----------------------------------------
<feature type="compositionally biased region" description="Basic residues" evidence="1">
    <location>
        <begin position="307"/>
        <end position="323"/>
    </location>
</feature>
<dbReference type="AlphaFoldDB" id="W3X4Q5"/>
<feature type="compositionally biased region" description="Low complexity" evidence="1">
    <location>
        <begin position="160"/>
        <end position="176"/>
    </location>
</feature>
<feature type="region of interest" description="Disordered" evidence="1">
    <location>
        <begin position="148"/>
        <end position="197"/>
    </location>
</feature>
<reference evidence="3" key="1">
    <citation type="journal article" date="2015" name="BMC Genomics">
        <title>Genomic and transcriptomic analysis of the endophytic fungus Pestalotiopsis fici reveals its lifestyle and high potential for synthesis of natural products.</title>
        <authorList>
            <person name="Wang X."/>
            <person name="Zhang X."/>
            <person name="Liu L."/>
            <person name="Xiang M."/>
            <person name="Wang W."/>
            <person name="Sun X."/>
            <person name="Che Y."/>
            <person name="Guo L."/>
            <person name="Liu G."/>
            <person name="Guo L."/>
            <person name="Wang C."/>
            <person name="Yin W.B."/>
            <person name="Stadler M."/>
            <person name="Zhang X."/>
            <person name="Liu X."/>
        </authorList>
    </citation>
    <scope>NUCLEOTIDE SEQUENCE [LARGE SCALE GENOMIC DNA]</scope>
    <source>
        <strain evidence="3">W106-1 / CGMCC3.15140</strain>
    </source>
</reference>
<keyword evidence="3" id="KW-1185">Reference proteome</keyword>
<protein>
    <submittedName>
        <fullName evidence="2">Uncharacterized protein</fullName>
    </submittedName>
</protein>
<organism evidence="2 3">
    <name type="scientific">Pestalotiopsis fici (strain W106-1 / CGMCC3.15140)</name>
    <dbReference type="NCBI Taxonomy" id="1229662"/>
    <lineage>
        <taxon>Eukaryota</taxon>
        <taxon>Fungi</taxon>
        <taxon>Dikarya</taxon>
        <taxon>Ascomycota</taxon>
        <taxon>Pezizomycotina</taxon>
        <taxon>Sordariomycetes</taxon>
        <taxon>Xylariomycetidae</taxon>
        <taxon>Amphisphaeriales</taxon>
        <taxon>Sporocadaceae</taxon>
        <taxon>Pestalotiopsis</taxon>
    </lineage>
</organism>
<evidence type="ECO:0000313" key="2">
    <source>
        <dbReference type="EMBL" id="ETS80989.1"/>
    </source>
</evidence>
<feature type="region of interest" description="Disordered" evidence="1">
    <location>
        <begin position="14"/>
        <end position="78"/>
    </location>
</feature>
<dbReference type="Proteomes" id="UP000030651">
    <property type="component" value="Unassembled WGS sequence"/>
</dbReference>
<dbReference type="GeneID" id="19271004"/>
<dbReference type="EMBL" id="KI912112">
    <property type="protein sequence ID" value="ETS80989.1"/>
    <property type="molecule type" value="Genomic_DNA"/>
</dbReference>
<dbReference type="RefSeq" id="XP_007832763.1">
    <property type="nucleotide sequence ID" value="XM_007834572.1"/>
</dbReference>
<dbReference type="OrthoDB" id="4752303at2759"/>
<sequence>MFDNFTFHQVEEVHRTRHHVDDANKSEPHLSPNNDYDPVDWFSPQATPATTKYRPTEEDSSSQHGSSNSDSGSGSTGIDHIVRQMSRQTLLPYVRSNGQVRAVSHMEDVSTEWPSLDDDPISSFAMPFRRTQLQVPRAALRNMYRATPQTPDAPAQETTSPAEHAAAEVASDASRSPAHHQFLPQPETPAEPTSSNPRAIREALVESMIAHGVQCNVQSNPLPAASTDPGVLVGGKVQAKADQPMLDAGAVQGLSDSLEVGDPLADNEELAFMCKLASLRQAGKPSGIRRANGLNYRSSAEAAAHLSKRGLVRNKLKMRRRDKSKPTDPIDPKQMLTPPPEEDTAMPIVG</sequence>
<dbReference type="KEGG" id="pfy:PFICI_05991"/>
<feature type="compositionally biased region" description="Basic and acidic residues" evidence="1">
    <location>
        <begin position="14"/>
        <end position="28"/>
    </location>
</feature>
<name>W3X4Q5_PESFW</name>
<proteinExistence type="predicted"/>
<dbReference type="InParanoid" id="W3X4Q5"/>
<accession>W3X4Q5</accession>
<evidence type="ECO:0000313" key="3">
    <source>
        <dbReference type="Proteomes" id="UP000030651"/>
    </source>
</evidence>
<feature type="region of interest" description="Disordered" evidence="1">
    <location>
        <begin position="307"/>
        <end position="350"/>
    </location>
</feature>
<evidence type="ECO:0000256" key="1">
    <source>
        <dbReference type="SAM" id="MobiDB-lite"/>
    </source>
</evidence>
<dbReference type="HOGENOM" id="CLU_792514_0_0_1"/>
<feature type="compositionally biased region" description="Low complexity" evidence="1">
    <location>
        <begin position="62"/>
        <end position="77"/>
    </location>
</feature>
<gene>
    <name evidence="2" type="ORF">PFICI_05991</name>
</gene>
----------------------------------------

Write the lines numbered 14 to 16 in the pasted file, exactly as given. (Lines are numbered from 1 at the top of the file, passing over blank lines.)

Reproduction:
<feature type="region of interest" description="Disordered" evidence="1">
    <location>
        <begin position="148"/>